Nancy Pelosi, the Democratic Speaker of the House of Representatives, has reached a deal with US president Donald Trump to allow ratification of USMCA — the trade pact replacing Nafta whose fate in Congress had been uncertain until this week.
Ms Pelosi’s announcement on Tuesday followed months of wrangling with Robert Lighthizer, the US trade representative, and parallel talks with officials in Canada and Mexico to secure changes to the original text.
“It’s a victory for America’s workers, it’s one that we take great pride in advancing,” Ms Pelosi said, flanked by Richard Neal, the chairman of the House ways and means committee who led the talks on the Democratic side. She said the outcome was “infinitely better” than the original deal reached by Mr Trump.
Congressional ratification of USMCA has been among the highest legislative priorities for Mr Trump, although its prospects were uncertain until this week. The move towards a green light on Capitol Hill will be touted as a big win for the White House heading into the 2020 presidential campaign, and evidence that Mr Trump’s disruptive approach to trade is delivering results at a time of heightened commercial tensions with China and the EU.
“America’s great USMCA Trade Bill is looking good. It will be the best and most important trade deal ever made by the USA. Good for everybody — Farmers, Manufacturers, Energy, Unions — tremendous support. Importantly, we will finally end our Country’s worst Trade Deal, Nafta!” Mr Trump wrote in a tweet on Tuesday.
Mr Lighthizer was due to join Chrystia Freeland, Canada’s deputy prime minister, and Jesus Seade, Mexico’s Nafta negotiator, in the Mexican capital later on Tuesday to sign off on the proposed amendments.
Democrats successfully pushed for tighter labour standards, strengthened environmental protections and the removal of advantages for pharmaceutical companies in exchange for allowing a vote on USMCA in Congress. Ms Pelosi was able to extract enough concessions from Mr Trump for the deal to be endorsed by the AFL-CIO, the largest trade union federation. The union is highly influential in Democratic politics and has traditionally opposed trade deals.
“The USMCA is far from perfect . . . but there is no denying that the trade rules in America will now be fairer because of our hard work and perseverance,” said Richard Trumka, the AFL-CIO’s president. “Working people have created a new standard for future trade negotiations,” he said.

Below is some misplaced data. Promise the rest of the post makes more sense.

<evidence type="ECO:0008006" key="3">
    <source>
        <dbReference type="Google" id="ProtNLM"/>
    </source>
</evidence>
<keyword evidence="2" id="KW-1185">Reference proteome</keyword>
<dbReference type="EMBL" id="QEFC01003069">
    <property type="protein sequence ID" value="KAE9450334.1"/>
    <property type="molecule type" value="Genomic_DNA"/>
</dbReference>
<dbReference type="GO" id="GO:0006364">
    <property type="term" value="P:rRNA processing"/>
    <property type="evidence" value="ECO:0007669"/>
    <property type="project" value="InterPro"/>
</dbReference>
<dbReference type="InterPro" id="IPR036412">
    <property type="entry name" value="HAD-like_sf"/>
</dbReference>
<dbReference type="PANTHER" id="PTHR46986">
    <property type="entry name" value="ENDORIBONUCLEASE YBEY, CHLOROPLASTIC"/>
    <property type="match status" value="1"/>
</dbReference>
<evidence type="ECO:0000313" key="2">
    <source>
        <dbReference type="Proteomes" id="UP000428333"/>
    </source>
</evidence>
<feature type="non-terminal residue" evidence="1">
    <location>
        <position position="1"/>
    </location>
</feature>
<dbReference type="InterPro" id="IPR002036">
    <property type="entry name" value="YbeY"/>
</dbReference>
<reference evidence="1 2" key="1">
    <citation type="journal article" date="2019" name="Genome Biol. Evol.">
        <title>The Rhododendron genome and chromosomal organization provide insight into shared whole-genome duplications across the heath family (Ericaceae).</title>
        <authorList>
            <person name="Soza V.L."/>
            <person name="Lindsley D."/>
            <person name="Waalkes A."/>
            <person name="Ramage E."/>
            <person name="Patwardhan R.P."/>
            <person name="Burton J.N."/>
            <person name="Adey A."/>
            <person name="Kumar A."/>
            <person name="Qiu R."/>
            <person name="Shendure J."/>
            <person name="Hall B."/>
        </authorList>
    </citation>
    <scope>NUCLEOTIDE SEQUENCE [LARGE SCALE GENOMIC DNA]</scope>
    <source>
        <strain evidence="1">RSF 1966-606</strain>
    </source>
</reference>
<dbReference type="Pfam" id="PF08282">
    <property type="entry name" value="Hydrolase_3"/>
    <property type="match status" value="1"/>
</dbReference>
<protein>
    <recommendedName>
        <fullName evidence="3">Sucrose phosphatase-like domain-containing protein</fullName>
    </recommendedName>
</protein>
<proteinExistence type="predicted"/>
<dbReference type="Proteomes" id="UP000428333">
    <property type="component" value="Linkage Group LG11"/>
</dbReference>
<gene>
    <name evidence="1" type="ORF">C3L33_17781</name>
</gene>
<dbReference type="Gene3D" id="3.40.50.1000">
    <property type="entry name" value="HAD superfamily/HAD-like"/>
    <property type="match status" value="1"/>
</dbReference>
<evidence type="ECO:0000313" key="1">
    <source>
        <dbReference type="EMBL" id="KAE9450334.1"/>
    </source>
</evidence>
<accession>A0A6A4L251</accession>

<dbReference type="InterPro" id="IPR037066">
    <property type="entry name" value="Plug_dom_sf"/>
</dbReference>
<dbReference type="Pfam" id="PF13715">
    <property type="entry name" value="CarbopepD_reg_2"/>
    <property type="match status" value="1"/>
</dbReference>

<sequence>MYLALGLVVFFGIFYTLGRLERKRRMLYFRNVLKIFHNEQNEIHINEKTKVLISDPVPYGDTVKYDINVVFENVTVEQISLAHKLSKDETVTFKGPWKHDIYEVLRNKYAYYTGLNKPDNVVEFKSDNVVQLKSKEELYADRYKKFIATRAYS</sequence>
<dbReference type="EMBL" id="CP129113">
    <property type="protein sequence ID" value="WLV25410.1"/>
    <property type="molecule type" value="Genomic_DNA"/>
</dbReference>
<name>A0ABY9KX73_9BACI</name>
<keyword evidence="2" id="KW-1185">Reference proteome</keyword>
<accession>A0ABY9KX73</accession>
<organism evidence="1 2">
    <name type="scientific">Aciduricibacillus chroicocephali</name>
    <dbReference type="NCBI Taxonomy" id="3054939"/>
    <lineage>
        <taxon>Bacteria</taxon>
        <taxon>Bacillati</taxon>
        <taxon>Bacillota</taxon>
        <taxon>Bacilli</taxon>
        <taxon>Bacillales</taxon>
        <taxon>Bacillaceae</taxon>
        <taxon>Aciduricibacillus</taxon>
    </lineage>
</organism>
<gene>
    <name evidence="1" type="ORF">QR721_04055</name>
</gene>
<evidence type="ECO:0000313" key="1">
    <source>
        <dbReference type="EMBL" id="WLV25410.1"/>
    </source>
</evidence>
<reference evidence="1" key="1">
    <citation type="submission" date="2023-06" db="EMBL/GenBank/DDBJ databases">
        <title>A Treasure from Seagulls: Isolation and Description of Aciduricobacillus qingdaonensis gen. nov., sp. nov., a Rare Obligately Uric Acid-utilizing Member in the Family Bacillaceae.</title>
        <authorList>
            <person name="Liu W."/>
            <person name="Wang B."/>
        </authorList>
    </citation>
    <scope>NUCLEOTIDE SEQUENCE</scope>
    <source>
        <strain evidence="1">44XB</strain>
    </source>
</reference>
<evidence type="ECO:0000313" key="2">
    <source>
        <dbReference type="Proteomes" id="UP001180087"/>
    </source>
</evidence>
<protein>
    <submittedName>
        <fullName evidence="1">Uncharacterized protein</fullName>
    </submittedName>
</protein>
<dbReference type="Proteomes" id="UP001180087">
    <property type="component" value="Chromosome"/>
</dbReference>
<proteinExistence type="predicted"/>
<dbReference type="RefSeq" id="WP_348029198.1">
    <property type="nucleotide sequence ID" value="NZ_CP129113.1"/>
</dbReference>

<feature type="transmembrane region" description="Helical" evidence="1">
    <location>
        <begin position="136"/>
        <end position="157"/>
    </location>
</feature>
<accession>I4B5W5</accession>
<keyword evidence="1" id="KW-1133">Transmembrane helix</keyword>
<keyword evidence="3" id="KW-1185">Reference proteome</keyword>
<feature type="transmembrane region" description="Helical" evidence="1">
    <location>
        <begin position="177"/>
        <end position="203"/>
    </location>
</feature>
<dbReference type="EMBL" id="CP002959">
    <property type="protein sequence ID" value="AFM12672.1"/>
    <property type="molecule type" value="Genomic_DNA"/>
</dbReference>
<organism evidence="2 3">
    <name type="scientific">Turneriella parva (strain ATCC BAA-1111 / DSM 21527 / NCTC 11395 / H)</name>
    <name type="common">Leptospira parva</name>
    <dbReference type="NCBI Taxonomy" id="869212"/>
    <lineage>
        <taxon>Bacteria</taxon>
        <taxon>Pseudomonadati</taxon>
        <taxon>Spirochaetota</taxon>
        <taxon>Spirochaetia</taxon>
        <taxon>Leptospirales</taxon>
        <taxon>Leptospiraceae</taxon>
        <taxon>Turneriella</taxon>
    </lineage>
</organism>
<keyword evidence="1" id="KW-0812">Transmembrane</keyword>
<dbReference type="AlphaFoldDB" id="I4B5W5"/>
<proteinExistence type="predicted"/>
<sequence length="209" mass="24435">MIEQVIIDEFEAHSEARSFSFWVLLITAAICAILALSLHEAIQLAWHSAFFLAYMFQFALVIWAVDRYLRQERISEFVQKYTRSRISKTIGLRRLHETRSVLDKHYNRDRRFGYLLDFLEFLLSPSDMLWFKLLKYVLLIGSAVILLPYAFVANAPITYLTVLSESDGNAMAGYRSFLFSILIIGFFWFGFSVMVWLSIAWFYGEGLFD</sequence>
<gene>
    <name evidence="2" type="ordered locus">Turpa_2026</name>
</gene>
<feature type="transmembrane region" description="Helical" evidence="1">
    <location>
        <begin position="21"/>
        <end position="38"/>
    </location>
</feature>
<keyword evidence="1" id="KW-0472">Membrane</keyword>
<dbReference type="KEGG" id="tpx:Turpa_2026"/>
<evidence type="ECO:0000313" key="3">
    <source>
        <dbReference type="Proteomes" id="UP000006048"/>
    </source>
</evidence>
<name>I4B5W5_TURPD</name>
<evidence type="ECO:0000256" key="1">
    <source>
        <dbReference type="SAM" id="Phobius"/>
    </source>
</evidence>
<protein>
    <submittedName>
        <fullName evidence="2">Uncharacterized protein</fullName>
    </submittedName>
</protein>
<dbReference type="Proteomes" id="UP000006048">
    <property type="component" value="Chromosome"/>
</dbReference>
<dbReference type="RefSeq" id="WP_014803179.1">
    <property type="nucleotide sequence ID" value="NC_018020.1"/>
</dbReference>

Ms Pelosi had been facing intense pressure to allow USMCA to go forward from moderate Democrats representing swing districts, as they feel increasingly politically vulnerable due to the impeachment proceedings their party has launched against Mr Trump.
“This agreement would provide certainty for farmers and producers by ending the threat of back and forth retaliatory tariffs that this administration has pursued,” Cindy Axne, an Iowa Democrat, said in a statement. “I am thankful that [Mr Neal and Mr Lighthizer] worked in good faith and negotiated a better deal for all Americans, and did so before the year end.”
The revised pact still needs to be voted on in the House and the Senate before it becomes law. Passage appears guaranteed given its widespread support.
Business groups were largely pleased with the agreement, which mostly replicates the structure of open trade across North America that was enshrined in Nafta. Some of its measures expand commerce in areas such as digital trade, while others restrict it, such as new rules of origin for car manufacturing.
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Most importantly, it removes the threat that Mr Trump could withdraw the US from the exiting Nafta trade agreement, which had been hanging over North American business and its integrated supply chains ever since he took office in 2017.
“A ratified USMCA will deliver increased certainty for manufacturers — especially for the 2 million manufacturing workers whose jobs depend on North American trade,” said Jay Timmons, the chief executive of the National Association of Manufacturers.